17. Hitomi Collaboration. The quiescent intracluster medium in the core of the Perseus cluster. Nature 535, 117–121 (2016).

    Article  ADS  Google Scholar 

  18. Vikhlinin, A., Forman, W. & Jones, C. Another collision for the Coma cluster. Astrophys. J. 474, L4–L10 (1997).

    Article  ADS  Google Scholar 

  19. Schuecker, P., Finoguenov, A., Miniati, F., Böhringer, H. & Briel, U. G. Probing turbulence in the Coma galaxy cluster. Astron. Astrophys. 426, 387–397 (2004).

    Article  ADS  Google Scholar 

  20. Bonafede, A. et al. The Coma cluster magnetic field from Faraday rotation measures. Astron. Astrophys. 513, A30 (2010).

    Article  Google Scholar 

  21. Arévalo, P., Churazov, E., Zhuravleva, I., Hernández-Monteagudo, C. & Revnivtsev, M. A Mexican hat with holes: calculating low-resolution power spectra from data with gaps. Mon. Not. R. Astron. Soc. 426, 1793–1807 (2012).

    Article  ADS  Google Scholar 

  22. Zhuravleva, I. et al. The relation between gas density and velocity power spectra in galaxy clusters: qualitative treatment and cosmological simulations. Astrophys. J. 788, L13–L18 (2014).

    Article  ADS  Google Scholar 

  23. Gaspari, M. & Churazov, E. Constraining turbulence and conduction in the hot ICM through density perturbations. Astron. Astrophys. 559, A78–A96 (2013).

    Article  ADS  Google Scholar 

  24. Gauding, M., Wick, A., Pitsch, H. & Peters, N. Generalized scale-by-scale energy-budget equations and large-eddy simulations of anisotropic scalar turbulence at various Schmidt numbers. J. Turbul. 15, 857–882 (2014).

    Article  ADS  MathSciNet  Google Scholar 

  25. Sarazin, C. L X-ray Emissions from Clusters of Galaxies (Cambridge Astrophysics Series, Cambridge Univ. Press, 1988).

  26. Zhuravleva, I., Allen, S. W., Mantz, A. & Werner, N. Gas perturbations in the cool cores of galaxy clusters: effective equation of state, velocity power spectra, and turbulent heating. Astrophys. J. 865, 53–68 (2018).

    Article  ADS  Google Scholar 

  27. Riquelme, M. A., Quataert, E. & Verscharen, D. PIC simulations of the effect of velocity space instabilities on electron viscosity and thermal conduction. Astrophys. J. 824, 123–134 (2016).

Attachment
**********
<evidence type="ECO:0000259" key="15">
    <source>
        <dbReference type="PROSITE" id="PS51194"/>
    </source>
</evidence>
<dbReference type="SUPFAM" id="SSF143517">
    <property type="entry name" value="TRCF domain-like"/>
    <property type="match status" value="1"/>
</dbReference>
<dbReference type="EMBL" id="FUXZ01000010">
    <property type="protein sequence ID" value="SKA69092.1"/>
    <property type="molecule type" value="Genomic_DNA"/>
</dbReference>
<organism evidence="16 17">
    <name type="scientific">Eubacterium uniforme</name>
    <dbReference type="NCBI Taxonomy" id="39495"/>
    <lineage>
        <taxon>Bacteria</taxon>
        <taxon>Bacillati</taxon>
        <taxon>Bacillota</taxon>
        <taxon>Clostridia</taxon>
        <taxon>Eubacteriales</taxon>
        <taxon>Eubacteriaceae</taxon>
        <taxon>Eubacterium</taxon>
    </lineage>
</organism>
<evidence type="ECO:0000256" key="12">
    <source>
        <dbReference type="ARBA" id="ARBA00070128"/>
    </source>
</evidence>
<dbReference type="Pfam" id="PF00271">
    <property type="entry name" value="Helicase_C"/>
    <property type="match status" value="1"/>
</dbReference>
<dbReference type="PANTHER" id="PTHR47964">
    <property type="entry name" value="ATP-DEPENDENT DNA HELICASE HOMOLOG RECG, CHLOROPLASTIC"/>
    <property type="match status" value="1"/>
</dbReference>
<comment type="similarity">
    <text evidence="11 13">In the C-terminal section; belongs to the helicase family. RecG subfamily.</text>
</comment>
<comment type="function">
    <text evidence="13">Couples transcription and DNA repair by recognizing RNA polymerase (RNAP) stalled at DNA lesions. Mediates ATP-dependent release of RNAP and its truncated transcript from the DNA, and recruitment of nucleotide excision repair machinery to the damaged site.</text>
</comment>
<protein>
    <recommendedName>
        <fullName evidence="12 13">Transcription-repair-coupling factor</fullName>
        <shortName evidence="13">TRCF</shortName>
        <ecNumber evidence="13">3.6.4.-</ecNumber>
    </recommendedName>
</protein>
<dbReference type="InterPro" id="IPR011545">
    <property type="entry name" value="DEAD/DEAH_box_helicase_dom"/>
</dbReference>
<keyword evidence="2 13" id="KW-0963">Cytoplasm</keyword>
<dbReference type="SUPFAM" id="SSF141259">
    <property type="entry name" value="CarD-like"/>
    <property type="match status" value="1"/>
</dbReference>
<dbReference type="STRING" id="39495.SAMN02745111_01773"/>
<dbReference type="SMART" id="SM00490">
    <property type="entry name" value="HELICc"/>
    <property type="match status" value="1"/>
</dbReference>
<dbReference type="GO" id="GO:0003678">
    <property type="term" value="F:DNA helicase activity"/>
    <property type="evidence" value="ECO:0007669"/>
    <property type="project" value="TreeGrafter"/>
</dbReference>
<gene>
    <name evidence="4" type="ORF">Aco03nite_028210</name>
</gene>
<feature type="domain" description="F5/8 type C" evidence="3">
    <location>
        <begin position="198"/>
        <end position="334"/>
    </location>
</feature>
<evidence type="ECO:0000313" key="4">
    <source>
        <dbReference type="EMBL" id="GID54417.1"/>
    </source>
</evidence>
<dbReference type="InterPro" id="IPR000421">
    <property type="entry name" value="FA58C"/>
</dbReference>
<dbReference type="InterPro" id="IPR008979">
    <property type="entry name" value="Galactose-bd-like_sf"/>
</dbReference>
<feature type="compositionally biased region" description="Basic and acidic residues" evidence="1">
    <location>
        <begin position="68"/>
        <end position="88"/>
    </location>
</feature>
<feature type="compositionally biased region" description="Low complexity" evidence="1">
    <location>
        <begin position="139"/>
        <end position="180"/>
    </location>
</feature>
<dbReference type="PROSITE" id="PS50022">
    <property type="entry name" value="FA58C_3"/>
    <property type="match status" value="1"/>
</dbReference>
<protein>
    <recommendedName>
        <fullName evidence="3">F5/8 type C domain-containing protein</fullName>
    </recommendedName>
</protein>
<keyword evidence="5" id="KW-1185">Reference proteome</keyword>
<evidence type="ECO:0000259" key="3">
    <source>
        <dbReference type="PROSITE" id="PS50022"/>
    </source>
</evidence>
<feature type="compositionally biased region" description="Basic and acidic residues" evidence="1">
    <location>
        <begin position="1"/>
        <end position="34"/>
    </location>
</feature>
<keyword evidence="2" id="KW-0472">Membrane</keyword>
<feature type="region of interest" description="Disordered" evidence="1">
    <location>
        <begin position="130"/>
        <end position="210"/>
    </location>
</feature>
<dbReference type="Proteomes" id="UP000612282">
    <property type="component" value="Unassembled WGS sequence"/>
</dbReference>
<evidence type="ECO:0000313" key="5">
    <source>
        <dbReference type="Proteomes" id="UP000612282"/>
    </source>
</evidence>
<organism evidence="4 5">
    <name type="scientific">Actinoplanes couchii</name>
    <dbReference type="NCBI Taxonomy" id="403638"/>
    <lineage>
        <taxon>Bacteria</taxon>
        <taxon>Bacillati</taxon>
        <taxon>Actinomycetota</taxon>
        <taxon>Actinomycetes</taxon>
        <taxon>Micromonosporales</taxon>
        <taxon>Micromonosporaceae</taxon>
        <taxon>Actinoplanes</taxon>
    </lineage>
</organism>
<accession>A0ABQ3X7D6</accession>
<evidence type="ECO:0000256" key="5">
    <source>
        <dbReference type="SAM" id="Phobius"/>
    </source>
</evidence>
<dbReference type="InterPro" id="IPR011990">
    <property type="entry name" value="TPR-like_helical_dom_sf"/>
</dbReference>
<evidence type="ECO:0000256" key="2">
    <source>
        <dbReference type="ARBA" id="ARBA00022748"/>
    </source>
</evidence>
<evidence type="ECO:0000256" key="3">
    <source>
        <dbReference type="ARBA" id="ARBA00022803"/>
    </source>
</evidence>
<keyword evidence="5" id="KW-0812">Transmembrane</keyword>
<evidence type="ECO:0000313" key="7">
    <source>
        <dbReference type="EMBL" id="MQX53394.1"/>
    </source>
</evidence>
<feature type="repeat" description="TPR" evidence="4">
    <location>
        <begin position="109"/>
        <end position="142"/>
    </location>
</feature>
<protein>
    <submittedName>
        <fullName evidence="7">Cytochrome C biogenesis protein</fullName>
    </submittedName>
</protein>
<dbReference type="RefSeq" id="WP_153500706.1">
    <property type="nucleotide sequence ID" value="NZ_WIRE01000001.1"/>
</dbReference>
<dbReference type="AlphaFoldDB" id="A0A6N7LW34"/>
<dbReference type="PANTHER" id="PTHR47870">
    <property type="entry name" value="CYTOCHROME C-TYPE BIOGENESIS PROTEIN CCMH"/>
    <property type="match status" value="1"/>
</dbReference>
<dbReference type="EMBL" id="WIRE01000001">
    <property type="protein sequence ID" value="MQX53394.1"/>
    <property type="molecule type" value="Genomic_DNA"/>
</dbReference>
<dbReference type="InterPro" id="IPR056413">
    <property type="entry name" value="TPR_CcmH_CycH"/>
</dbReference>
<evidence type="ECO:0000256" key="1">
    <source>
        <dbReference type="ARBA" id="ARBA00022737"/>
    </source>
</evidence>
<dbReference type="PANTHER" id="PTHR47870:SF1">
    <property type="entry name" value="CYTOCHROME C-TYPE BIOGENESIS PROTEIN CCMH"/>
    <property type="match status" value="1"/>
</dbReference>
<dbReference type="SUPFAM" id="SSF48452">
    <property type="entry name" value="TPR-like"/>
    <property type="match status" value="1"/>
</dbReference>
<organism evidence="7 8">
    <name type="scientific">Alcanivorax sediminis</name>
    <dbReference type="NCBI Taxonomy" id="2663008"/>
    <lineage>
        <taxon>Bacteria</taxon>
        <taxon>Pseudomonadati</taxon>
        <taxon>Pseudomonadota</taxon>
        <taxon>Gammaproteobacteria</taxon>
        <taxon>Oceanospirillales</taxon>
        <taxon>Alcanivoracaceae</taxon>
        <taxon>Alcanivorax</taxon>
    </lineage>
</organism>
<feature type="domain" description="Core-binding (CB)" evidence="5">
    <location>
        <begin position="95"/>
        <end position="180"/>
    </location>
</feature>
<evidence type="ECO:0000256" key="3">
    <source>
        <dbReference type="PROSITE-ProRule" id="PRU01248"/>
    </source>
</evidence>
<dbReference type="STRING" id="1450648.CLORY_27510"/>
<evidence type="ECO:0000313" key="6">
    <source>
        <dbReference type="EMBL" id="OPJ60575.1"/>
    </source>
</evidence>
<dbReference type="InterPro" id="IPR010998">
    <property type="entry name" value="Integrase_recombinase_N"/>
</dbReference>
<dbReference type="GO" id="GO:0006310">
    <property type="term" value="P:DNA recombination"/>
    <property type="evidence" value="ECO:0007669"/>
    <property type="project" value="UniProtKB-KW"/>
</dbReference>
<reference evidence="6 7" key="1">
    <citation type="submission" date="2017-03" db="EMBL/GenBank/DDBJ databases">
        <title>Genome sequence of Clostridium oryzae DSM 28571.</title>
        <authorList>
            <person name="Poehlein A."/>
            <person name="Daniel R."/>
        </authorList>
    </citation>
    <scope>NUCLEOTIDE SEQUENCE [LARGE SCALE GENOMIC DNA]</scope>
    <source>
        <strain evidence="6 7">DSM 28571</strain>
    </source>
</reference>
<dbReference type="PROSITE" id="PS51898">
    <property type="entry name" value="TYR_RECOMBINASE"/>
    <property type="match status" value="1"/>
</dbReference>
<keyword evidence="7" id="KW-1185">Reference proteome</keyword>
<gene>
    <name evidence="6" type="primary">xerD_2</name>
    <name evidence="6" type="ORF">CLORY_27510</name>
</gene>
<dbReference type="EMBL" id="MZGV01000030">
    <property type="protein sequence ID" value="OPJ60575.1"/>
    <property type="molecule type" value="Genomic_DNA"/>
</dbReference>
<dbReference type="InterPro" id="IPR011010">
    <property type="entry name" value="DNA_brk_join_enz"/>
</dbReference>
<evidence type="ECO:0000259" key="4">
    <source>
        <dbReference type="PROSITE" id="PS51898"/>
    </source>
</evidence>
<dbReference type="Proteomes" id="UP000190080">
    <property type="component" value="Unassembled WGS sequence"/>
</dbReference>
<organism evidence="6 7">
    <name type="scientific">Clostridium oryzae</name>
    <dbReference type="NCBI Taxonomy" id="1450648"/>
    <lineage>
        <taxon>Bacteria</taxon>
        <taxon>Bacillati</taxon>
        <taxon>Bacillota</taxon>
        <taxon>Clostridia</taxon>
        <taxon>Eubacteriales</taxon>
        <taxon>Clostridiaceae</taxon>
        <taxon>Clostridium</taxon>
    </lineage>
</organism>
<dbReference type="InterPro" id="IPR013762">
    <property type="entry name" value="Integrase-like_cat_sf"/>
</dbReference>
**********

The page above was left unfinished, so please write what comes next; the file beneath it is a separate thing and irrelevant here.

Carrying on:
Article  ADS  Google Scholar 

  28. Komarov, S., Schekochihin, A. A., Churazov, E. & Spitkovsky, A. Self-inhibiting thermal conduction in a high-β, whistler-unstable plasma. J. Plasma Phys. 84, 905840305 (2018).

    Article  Google Scholar 

  29. Braginskii, S. I. Transport processes in a plasma. Rev. Plasma Phys. 1, 205 (1965).

    ADS  Google Scholar 

  30. Vikhlinin, A., Forman, W. & Jones, C. Mass concentrations associated with extended X-ray sources in the core of the Coma cluster. Astrophys. J. 435, 162–170 (1994).

    Article  ADS  Google Scholar 

  31. Batchelor, G. K. Small-scale variation of convected quantities like temperature in turbulent fluid. Part 1. General discussion and the case of small conductivity. J. Fluid Mech. 5, 113–133 (1959).

    Article  ADS  MathSciNet  Google Scholar 

  32. Finoguenov, A. et al. The X-ray luminosity function of galaxies in the Coma cluster. Astron. Astrophys. 419, 47–61 (2004).

    Article  ADS  Google Scholar 

  33. Yagi, M., Koda, J., Komiyama, Y. & Yamanoi, H. Catalog of ultra-diffuse galaxies in the Coma clusters from Subaru imaging data. Astrophys. J. Suppl. Ser. 225, 11–34 (2016).

    Article  ADS  Google Scholar 

  34. Vikhlinin, A., Markevitch, M., Forman, W. & Jones, C. Zooming in on the Coma cluster with Chandra: compressed warm gas in the brightest cluster galaxies. Astrophys. J. 555, L87–L90 (2001).

    Article  ADS  Google Scholar 

  35. Planck Collaboration. Planck intermediate results. X. Physics of the hot gas in the Coma cluster. Astron. Astrophys. 554, 1–19 (2013).

    Google Scholar 

  36. Zhuravleva, I. et al. Gas density fluctuations in the Perseus cluster: clumping factor and velocity power spectrum. Mon. Not. R. Astron. Soc. 450, 4184–4197 (2015).

    Article  ADS  Google Scholar 

Download references


Support for this work was provided by NASA through Chandra Award Number GO6-17123×, issued by the Chandra X-ray Observatory Center, which is operated by the Smithsonian Astrophysical Observatory for and on behalf of NASA under contract NAS8-03060. E.C. acknowledges partial support by the Russian Science Foundation grant 19-12-00369. A.A.S. acknowledges partial support by grants from UK STFC and EPSRC and by the Simons Foundation via a Visiting Professorship at NBIA. N.W. is supported by the Lendület LP2016-11 grant awarded by the Hungarian Academy of Sciences.

Author information

Authors and Affiliations



I.Z.: data analysis, interpretation, manuscript preparation, principal investigator of the offset Coma Cluster observations; E.C.: data analysis, interpretation, discussions, manuscript preparation; A.A.S.: interpretation, discussions, manuscript preparation; S.W.A., A.V., N.W.: discussions and manuscript review.

Corresponding author

Correspondence to I. Zhuravleva.

Ethics declarations

Competing interests

The authors declare no competing interests.

Additional information

Publisher’s note: Springer Nature remains neutral with regard to jurisdictional claims in published maps and institutional affiliations.

Supplementary information

Supplementary Information

Supplementary Figs. 1–16 and refs 1–4.

Rights and permissions

Reprints and permissions

About this article

Check for updates. Verify currency and authenticity via CrossMark

Cite this article

Zhuravleva, I., Churazov, E., Schekochihin, A.A. et al. Suppressed effective viscosity in the bulk intergalactic plasma. Nat Astron 3, 832–837 (2019).

Download citation

  • Received:

  • Accepted:

  • Published:

  • Issue Date:

  • DOI:

This article is cited by


Quick links

Nature Briefing

Sign up for the Nature Briefing newsletter — what matters in science, free to your inbox daily.

Get the most important science stories of the day, free in your inbox. Sign up for Nature Briefing